Seinfeld is not, as people often claim, a “show about nothing.” It is a television show about four narcissists whose seemingly petty dialogue and ripple-effect exploits produced a significant impact on the modern pop culture landscape.
People at Play
As a child who preferred playing outside with sticks and leaves, only a handful of dolls ever really captured my attention. In fact, I only recall true fondness for four dolls: Baby Tenderlove, Raggedy Ann, Darci cover girl, and my Cabbage Patch Kid—Kendall Walter Winner.
My friends and I embrace game nights: snacks, beverages, stuffed mascots, inspirational posters. Some people don’t, probably because not everyone can handle it when (not if) their true colors emerge in the throes of battle. Similarly, television series use games as plot devices to place characters in opposition to each other, draw out the best (and worst) in their personalities, and reinforce the show’s central themes. Here are some clear winners.
What comes to mind when you hear the term “paper toys”? Whatever you envision, chances are the idea of paper toys in our digital era doesn’t evoke quite the same level of enthusiasm as some other playthings do. Paper toys seem quiet and simple, perhaps even old-fashioned.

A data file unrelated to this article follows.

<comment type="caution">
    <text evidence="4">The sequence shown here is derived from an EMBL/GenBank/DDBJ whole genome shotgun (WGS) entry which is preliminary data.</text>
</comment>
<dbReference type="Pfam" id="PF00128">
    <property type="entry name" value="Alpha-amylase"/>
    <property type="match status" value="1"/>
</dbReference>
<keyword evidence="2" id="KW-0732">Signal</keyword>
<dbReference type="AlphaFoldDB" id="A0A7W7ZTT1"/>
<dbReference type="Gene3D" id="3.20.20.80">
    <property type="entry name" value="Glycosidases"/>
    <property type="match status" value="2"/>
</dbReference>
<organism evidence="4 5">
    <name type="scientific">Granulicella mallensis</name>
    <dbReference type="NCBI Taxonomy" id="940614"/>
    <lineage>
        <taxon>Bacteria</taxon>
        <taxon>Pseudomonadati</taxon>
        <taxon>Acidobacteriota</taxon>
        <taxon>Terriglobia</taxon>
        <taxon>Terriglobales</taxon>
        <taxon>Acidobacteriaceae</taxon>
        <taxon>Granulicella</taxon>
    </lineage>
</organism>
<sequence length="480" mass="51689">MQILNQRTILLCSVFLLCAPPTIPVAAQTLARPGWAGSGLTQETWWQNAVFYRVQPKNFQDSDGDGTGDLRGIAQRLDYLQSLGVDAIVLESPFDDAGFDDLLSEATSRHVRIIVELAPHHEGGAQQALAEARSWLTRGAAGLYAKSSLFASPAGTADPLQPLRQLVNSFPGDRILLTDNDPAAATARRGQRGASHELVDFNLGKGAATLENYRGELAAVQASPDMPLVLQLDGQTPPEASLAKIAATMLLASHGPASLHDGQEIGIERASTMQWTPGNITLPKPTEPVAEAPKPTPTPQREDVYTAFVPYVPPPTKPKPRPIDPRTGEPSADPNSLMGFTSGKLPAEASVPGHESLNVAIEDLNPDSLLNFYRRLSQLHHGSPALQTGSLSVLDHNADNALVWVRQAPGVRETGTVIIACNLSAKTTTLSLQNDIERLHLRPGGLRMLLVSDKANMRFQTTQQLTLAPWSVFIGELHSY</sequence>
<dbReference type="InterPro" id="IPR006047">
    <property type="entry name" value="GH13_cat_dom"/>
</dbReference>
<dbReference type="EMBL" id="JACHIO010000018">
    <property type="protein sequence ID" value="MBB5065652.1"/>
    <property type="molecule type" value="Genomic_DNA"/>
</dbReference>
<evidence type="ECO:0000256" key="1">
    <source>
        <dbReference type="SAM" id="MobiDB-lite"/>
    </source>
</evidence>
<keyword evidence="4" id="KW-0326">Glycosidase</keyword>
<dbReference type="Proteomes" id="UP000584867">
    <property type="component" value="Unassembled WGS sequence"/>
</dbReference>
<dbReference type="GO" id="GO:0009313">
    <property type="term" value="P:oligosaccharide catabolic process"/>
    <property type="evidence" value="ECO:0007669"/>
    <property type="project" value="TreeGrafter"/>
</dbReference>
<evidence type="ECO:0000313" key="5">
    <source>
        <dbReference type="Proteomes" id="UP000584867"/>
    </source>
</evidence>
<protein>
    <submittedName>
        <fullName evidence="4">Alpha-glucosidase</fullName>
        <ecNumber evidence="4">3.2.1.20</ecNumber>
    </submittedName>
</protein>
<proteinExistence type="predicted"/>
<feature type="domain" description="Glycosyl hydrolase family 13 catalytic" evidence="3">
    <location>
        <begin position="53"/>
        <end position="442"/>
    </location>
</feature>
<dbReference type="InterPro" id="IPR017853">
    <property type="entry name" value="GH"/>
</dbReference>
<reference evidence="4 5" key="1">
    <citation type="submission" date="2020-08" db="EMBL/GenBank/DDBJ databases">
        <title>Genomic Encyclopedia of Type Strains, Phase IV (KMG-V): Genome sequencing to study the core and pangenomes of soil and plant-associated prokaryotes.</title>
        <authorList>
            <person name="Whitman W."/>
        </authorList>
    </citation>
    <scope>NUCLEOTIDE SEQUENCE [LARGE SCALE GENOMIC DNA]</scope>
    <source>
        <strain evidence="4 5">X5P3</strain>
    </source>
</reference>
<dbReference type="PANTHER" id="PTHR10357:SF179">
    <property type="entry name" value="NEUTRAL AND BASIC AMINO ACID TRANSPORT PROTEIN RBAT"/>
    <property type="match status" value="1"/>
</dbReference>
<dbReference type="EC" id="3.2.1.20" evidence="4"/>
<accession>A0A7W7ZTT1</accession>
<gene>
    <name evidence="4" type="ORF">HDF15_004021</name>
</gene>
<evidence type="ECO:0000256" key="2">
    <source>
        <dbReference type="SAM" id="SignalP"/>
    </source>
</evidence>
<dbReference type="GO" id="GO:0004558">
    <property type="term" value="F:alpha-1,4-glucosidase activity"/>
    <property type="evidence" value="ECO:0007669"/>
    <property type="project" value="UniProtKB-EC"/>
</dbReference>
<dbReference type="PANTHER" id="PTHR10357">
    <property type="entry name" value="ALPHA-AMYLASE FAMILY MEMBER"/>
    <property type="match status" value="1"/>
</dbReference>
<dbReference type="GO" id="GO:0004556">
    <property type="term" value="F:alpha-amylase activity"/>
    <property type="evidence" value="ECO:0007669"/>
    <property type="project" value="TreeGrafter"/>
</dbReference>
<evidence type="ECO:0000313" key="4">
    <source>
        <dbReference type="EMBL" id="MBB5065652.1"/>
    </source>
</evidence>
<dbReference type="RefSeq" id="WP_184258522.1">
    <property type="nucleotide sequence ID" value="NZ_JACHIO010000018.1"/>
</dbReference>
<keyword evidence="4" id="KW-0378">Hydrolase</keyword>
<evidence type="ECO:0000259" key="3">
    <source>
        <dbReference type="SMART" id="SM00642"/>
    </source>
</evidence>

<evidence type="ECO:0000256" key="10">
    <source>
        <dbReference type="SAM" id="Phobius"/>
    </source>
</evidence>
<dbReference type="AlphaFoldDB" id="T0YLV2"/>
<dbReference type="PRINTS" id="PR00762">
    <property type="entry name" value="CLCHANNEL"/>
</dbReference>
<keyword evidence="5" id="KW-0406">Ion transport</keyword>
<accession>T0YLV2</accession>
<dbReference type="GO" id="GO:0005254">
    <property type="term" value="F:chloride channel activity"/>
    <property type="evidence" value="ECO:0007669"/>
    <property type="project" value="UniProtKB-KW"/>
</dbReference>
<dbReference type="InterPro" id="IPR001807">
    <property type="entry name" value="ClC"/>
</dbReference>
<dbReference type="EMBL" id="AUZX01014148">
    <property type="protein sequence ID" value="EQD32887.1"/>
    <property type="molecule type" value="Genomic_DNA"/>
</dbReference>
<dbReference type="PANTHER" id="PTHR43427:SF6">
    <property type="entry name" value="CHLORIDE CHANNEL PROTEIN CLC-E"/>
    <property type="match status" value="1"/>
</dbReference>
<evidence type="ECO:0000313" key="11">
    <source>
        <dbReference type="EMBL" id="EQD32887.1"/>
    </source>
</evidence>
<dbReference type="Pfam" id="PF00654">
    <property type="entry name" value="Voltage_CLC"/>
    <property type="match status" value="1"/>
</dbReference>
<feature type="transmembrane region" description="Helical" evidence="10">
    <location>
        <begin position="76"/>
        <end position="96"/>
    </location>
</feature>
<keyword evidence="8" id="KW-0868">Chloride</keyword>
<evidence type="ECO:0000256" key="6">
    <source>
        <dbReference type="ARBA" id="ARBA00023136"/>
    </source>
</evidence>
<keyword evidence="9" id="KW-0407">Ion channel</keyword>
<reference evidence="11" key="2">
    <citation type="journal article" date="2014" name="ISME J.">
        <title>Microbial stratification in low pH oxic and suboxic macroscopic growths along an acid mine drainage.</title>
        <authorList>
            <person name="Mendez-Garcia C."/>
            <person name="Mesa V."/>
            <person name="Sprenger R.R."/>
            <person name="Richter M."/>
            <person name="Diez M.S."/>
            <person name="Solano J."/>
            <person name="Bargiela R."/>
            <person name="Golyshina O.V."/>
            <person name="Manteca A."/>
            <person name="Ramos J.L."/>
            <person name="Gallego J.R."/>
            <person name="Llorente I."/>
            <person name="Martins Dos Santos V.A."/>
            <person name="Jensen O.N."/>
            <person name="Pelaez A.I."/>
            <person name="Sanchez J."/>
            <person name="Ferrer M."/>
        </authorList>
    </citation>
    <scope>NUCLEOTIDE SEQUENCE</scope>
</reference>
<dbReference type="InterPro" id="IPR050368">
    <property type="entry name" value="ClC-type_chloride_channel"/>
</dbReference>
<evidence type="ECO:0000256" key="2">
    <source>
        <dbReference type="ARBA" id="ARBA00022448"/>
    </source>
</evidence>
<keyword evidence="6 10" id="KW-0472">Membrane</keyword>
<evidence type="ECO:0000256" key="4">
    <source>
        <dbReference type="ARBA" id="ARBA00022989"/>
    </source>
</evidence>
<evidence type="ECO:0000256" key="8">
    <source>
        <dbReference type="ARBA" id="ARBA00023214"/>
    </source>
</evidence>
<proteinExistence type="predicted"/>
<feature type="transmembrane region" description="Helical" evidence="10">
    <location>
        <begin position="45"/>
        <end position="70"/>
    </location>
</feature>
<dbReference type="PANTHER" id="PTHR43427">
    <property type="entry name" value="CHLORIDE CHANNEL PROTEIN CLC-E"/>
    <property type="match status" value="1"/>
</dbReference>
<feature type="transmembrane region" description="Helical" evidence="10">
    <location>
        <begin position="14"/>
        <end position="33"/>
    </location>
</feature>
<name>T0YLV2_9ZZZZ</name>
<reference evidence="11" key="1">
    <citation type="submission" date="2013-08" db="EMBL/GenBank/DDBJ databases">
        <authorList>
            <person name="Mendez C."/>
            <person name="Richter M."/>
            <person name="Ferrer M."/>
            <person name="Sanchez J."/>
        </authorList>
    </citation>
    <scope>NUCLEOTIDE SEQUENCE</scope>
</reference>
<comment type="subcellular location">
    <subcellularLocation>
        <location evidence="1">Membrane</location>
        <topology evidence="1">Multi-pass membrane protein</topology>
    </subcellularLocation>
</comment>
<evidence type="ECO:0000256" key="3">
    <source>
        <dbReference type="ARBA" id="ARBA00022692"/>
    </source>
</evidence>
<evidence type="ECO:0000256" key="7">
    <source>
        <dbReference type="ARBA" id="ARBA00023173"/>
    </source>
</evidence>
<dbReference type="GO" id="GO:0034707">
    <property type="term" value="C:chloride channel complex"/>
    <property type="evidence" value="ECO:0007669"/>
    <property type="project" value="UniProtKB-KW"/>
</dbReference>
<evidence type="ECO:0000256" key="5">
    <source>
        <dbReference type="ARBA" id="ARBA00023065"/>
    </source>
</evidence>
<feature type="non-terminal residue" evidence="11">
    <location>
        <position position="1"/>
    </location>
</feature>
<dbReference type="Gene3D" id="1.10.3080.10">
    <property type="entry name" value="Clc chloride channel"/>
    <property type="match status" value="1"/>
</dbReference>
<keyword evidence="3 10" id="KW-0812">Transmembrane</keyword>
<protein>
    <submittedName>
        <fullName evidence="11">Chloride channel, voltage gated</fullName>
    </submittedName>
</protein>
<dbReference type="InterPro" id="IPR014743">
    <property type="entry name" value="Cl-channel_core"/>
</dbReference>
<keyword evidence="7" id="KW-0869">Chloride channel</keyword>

Today gamers often seem immersed in their favorite games. But serious, focused gaming is nothing new. Just after the turn of the 20th century, many Americans concentrated and deliberated in a similar manner trying to assemble the latest plaything for adults and families—jigsaw puzzles.
Pendulous grey clouds loom ominously to the west. Today is not an outdoor day. Salvation is in the closet, where colorful boxes of boards, cards, and tokens beckon us into other worlds. Games pass the time, make us laugh, and strengthen bonds among loved ones. The Strong is proud to preserve the history of games and inventors.
“Finish him!” “Save the princess!” “Time is running out!” Video game designers excel at creating high-stakes environments. And television has earned some laughs depicting the obsessive players who heed these calls to action. Here are some of the memorable ways television shows have turned video games into life-or-death situations.
“I’m running away to Australia!” This tearful statement greeted me as I entered my son’s room. He pointed to his duffel bag, packed with everything a seven-year-old boy needs to survive the wilds of the outback: his WWE wrestling figures and his well-worn Don’t Know Much About Space book. Clearly, John Cena and Pluto are higher priorities than clean underwear.
My family was cutting-edge back in the 1980s. We had a TRS-80. My father subscribed to 80 Micro. He dabbled in BASIC programming.